I really enjoy my Fujan lever, one of the best piano tool purchases I ever made.

Re: Advice on Tuning Hammer
pianokeys135 #2072804 04/28/13 12:59 PM
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Thanks for the responses everyone. The Dan Levitan C lever looks very interesting, but I think I should probably go with something more traditional to start out with.

I'm sort of going back and forth at this point between the Levitan Classic or the Jahn Lightweight lever on the one hand and a more expensive carbon fiber hammer on the other. I'm not sure where I can get the Levitan Classic or the Jahn Lightweight levers, though. I guess I'll have to wait and try pianotek tomorrow. I definitely understand the reasoning behind getting something more affordable to start out with. At the same time, it seems like the CF levers may actually be better to learn on because of their additional stiffness, so maybe it's worth it!

Cost is a factor, and I may end up not going with the CF just for that reason. I'm wondering, though, are the CF levers that much stiffer than the Levitan Classic or the Jahn Lightweight lever to justify the extra cost for me?

eek



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Re: Advice on Tuning Hammer
pianokeys135 #2073417 04/29/13 11:09 AM
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I'm very happy with the DL Classic... for the $$.


Les Koltvedt
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Re: Advice on Tuning Hammer
Les Koltvedt #2073522 04/29/13 02:42 PM
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As a relatively inexperienced tuner myself, I can vouch for the Dan Levitan hammer. I fought and fought for a couple of years with an old student lever, and the Levitan provided a vast improvement in control. Of course, then I had to re-learn technique, as it takes much less muscle to get the pin moving.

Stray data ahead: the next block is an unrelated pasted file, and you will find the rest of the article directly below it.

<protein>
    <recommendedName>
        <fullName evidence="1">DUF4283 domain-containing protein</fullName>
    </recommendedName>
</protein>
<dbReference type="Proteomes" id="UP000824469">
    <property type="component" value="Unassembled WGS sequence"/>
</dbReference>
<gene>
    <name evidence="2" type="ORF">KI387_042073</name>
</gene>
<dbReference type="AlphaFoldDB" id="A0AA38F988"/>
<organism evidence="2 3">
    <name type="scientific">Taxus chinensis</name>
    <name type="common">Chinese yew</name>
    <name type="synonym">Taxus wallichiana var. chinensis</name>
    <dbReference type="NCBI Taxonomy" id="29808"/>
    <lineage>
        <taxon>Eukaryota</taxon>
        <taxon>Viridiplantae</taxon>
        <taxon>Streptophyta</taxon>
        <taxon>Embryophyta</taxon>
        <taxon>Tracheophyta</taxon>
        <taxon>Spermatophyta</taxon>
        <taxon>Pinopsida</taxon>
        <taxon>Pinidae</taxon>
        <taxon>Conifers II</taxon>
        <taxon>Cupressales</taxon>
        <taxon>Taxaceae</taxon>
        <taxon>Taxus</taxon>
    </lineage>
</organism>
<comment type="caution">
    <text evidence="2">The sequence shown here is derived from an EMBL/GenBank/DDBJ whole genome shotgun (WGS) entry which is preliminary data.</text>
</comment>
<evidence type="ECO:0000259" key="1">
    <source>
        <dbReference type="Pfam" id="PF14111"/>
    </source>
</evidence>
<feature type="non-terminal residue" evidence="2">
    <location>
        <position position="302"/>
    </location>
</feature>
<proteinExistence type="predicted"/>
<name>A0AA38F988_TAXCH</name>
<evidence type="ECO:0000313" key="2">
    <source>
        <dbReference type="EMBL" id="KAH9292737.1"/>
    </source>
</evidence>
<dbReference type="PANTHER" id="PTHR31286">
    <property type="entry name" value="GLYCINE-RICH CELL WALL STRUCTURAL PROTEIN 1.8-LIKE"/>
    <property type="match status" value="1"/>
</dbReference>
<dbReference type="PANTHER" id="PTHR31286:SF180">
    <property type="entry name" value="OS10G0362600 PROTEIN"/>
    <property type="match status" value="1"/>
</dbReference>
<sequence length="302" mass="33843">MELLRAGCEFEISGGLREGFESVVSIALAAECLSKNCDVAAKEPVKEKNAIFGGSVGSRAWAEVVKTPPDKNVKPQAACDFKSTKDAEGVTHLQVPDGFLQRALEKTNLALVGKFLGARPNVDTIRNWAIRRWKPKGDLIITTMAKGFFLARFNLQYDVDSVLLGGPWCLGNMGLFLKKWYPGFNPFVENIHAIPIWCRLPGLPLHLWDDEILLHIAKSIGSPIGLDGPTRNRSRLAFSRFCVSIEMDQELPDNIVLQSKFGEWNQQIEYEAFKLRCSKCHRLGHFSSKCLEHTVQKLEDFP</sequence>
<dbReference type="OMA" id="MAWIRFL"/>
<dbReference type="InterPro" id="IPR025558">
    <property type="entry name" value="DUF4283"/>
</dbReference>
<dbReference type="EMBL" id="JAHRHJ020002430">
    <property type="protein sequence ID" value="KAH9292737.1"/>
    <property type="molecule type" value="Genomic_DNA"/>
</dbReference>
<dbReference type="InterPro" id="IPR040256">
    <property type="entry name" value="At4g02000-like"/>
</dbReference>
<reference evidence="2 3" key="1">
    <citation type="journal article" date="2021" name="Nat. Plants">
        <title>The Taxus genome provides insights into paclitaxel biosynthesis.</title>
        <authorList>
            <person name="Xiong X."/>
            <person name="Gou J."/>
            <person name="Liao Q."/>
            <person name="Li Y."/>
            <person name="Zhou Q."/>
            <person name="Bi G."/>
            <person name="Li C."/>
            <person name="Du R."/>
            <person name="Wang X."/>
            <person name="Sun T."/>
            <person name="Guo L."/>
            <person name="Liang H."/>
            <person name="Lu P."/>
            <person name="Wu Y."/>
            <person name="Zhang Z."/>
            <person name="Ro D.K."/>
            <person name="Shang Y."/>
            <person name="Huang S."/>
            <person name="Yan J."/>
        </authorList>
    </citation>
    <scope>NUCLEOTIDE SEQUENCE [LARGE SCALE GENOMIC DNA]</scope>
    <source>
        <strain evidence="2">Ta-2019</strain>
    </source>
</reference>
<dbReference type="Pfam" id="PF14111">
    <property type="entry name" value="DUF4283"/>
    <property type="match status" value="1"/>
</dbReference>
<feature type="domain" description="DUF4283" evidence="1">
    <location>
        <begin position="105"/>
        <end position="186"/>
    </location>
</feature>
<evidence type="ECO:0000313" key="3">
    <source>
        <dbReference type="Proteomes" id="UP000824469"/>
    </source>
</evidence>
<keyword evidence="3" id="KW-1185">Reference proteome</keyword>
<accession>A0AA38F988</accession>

Another thing folks may want to comment on is this- my friend and pro-tech locally showed me how he changed to one of the short levers- it looks just like a typical rosewood extension lever, but about half as long. His advice was, the closer you can get to feeling the movement of the pin, the better.

Good luck,
jw


Music teacher and beginning Tuner
Re: Advice on Tuning Hammer
pianokeys135 #2073675 04/29/13 05:51 PM
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Hey everyone. I think I'm going to go with the Jahn lightweight lever kit for now. It comes with the hammer, the tip wrench, and three Jahn tips. This way, if I decide to go with the Fujan later on, I'll already have the Jahn tips that work with it and the tip wrench. Plus I like the fact that it's a bit more modular than the DL classic (different head angles, etc.), since I may want to try different things. I'm excited to get started with this!


pianokeys135
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Re: Advice on Tuning Hammer
pianokeys135 #2074018 04/30/13 09:00 AM
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I think no matter what you end up with, you'll be looking for something else in the future... it's a tool/guy thing....lol


Les Koltvedt